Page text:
FINDLAY, Ohio—Since taking the reigns as CEO of Hercules Tire & Rubber Co. in February, Bill Trimarco has had his work cut out for him.
Trimarco has dealt with falling tire demand, a sluggish economy and new tariffs on Chinese imports of passenger and light truck tires—all while not only learning a new company, but a new industry. He replaced Larry Seawell, Hercules president and CEO, who resigned to “pursue other opportunities” after about 15 years with the company.
Nevertheless, Trimarco said the reason he left custom picture frame maker and distributor Larson-Jule for Hercules is because he relishes a challenge, and he believes Hercules' goal should be to offer tire dealers outstanding value.
“Hercules is a company that's been around for 50 years, has a great tradition and, really, my plan has been to leverage our strengths, which include the Hercules brand,” he said.
The Findlay-based wholesaler/private brand marketer's strengths, according to Trimarco, include its personnel, its customer base and network of Tire Dealer's Warehouses—and the idea is to take those assets and leverage them.
“We're going to be focused on continually improving and updating our product assortment in order to make sure it's strong.” he said. “My philosophy is that our business model is fairly simple. The key is focus and execution.”
To that end, Hercules—a unit of New York-based capital venture firm FdG Associates L.L.C.—launched four product lines in 2009: the Raptis WR1 UHP tire; the All-Trac A/T light truck/SUV tire; the Ironman Radial AP light truck/SUV tire; and the Hercules Roadtour 655 passenger touring line.
There are plans to introduce another passenger line next year. Hercules will disclose details on that tire closer to its launch date, according to Marketing Coordinator Denise Durenberger.
The company also will add sizes to its Roadtour 655, Raptis, Terra Trac A/T and Terra Trac SUV lines in 2010, she said.
“We will continue to focus on the needs of our dealers in determining the appropriate expansion of sizes relevant to today's market,” Durenberger said.
Despite the market slowdown, Trimarco said Hercules' wholesale business remains strong. He wouldn't disclose the firm's sales, which in 2007 reached $496 million. Some changes in its tire portfolio this year included offering the Bridge- stone and Firestone brands on the West Coast this summer and the Continental brand in Canada.
The company, which was acquired by FdG in 2005, didn't open warehouses in 2009, but neither did it close any. Hercules also didn't institute across-the-board layoffs, although the staff is smaller this year because of attrition.
“We are focused on growing, getting stronger. We're not contracting,” Trimarco said, adding that Hercules is upgrading its Chicago warehouse, a project that should be completed by year-end.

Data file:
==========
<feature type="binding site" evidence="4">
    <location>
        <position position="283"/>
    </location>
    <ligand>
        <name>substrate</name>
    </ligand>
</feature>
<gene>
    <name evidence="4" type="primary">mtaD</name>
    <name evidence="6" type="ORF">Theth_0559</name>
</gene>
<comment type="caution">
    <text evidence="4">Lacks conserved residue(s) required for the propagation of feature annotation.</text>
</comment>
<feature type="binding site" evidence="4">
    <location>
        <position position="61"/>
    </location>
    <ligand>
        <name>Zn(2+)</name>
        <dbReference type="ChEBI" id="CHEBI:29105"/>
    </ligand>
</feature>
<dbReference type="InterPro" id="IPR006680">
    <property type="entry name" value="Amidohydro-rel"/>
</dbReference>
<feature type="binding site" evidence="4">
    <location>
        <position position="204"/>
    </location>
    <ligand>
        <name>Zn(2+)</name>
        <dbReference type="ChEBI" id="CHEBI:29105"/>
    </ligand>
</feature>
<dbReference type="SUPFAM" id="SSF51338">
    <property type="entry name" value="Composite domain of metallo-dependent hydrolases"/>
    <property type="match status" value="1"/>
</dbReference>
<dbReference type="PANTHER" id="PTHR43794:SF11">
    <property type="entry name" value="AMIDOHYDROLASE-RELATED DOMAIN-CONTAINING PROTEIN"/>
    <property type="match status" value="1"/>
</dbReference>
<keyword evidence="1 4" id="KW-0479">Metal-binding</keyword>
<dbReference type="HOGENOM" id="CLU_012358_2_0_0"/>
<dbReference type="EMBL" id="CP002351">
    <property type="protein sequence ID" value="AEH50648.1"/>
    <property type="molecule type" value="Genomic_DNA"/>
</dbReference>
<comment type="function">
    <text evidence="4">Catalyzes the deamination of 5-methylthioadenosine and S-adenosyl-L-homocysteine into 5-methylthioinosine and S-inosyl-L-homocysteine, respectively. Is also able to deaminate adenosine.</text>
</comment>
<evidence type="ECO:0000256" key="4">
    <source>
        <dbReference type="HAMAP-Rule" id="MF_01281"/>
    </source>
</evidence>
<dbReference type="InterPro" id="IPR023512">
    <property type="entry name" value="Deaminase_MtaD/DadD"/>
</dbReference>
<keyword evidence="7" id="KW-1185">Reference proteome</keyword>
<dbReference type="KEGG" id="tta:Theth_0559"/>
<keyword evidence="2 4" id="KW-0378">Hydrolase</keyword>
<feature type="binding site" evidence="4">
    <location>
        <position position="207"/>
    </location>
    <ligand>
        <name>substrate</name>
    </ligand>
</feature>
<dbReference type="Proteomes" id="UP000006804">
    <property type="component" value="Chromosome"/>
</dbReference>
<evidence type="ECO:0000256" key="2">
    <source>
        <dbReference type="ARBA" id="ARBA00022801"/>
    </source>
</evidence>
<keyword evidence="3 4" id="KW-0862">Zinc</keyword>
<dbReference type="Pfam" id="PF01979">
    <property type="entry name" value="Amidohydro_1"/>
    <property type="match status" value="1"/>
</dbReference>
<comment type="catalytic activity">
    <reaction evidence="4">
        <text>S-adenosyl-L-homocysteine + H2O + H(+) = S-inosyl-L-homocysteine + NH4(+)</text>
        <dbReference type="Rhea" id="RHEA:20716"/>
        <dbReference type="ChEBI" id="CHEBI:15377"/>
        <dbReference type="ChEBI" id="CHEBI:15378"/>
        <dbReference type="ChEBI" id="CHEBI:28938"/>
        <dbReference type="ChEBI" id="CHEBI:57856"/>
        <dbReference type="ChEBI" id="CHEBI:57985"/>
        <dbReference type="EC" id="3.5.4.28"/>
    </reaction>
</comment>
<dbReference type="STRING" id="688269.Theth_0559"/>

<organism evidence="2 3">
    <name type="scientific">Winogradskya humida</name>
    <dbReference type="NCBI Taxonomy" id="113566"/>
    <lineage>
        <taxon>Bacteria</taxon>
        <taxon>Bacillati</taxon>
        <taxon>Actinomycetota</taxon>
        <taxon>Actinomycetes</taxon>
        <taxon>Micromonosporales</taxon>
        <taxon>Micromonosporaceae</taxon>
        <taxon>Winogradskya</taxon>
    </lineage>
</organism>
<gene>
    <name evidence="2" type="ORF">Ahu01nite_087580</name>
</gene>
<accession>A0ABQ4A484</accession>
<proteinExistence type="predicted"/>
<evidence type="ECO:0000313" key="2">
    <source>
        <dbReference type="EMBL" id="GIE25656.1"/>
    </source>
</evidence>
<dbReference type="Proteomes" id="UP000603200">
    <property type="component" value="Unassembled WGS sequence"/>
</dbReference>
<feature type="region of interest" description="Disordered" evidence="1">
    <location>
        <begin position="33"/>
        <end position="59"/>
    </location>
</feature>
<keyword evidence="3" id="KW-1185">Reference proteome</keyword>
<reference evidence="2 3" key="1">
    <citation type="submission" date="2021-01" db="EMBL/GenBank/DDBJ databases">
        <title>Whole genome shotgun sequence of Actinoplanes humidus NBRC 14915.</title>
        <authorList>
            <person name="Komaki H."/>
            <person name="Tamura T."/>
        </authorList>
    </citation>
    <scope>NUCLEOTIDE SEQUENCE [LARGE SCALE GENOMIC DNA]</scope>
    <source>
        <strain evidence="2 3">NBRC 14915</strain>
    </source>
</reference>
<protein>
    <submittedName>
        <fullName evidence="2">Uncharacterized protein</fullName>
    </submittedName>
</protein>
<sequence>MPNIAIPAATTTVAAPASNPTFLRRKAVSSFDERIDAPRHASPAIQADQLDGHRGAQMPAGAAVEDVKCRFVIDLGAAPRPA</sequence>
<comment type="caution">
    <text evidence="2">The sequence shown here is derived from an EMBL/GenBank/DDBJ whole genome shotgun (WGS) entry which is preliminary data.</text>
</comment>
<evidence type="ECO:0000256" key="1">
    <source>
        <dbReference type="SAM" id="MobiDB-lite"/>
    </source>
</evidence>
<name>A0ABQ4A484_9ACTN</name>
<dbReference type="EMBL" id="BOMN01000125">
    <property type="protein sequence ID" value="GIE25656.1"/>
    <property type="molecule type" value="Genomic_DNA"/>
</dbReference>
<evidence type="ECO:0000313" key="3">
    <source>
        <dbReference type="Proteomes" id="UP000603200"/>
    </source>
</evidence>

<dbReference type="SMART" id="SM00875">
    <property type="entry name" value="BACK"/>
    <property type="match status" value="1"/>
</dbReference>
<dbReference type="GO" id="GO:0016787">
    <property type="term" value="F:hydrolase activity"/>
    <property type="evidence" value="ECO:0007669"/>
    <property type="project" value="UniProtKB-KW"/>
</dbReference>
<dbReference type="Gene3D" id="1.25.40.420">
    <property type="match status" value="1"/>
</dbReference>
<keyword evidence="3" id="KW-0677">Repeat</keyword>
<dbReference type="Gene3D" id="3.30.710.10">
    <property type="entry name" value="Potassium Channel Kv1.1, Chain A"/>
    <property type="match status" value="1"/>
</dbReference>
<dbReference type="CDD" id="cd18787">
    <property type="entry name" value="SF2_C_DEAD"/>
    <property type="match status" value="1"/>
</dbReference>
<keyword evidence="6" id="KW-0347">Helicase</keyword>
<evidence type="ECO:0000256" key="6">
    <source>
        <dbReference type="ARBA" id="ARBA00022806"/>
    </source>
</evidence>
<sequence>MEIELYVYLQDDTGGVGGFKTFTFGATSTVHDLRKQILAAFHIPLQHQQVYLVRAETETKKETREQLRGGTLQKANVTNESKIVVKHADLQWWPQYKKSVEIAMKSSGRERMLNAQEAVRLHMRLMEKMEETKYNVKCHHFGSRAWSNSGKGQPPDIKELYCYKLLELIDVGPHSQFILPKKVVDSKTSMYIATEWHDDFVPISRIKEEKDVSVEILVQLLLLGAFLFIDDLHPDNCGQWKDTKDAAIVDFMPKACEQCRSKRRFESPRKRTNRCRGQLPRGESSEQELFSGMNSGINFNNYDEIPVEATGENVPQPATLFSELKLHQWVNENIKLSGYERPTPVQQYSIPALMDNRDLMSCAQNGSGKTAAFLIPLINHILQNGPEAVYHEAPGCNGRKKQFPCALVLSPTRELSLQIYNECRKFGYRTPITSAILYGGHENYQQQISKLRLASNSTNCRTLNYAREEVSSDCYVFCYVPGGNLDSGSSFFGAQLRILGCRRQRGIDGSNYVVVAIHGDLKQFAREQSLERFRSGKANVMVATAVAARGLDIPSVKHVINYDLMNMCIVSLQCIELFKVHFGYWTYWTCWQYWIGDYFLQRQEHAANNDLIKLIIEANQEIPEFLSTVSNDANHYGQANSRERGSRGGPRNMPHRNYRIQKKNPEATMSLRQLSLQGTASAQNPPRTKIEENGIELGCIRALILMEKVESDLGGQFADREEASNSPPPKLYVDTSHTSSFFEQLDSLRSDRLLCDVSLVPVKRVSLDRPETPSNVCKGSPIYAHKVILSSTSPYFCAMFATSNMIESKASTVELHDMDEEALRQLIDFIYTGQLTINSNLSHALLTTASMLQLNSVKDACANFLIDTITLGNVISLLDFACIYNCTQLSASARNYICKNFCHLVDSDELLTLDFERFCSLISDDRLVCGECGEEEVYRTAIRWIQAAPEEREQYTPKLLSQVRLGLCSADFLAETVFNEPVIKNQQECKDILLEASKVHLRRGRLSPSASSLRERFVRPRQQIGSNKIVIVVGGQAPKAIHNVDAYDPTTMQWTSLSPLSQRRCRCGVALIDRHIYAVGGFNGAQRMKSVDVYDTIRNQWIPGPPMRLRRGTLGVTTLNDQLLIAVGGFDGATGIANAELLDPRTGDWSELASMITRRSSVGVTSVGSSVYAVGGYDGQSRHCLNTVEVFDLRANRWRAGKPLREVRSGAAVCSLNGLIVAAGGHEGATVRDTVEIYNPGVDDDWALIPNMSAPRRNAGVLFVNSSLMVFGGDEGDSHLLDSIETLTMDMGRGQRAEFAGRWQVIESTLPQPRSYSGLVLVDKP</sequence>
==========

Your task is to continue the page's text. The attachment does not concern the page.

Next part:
Next year, Hercules plans to upgrade its TDW facility in Dallas and to expand in Canada, but Trimarco declined to discuss a location in Canada for competitive reasons.
Although a novice to the tire industry, Trimarco said his experience at Larson-Jule, where he served as president of international operations, had some surprising similarities with the tire bus- iness.
Like independent tire dealers, Trimarco said photo frame shop owners also have the challenges of getting customers into their stores, providing great service and a broad product offering.
Sourcing product domestically and from Asia, high SKU count, many customers, distribution and proliferation of product are all common issues in both the tire and picture frame industries, the executive said.
At the time Trimarco was named Hercules' CEO, Howard Romanow, managing director of FdG and a member of the Hercules board of directors, lauded Trimarco's operational and leadership skills, saying he has “experience with complex, value-added distribution, international sales and foreign sourcing,” making him “a great fit to lead Hercules.”
“My past experience has been very relevant to the needs and opportunities that have been presented here at Hercules,” Trimarco said.
Like other tire marketers, he said Hercules is feeling the pressure from the tariffs on Chinese tire imports imposed by President Obama in September. About a third of Hercules' product offering came from China, and the company responded with 10- to 15-percent price increases.
“We monitor the market on a daily basis in terms of what's happening price-wise,” he said. “We've committed to hold- ing our prices through the end of the year.”
Trimarco said he believes the tariffs and raw material prices will cause tire prices industrywide to rise again next year. The tariffs also are making it more expensive to operate a tire business, he said.
“In a segment of our business, we're taking lower margins, and this puts pressure on our company in terms of how we manage expenses, including personnel costs,” he said.
Hercules is evaluating its tire supply and is committed to building the brand, Trimarco added. Imports from China will continue, but the marketer is looking at suppliers in other parts of the world to supplement its current products, he said.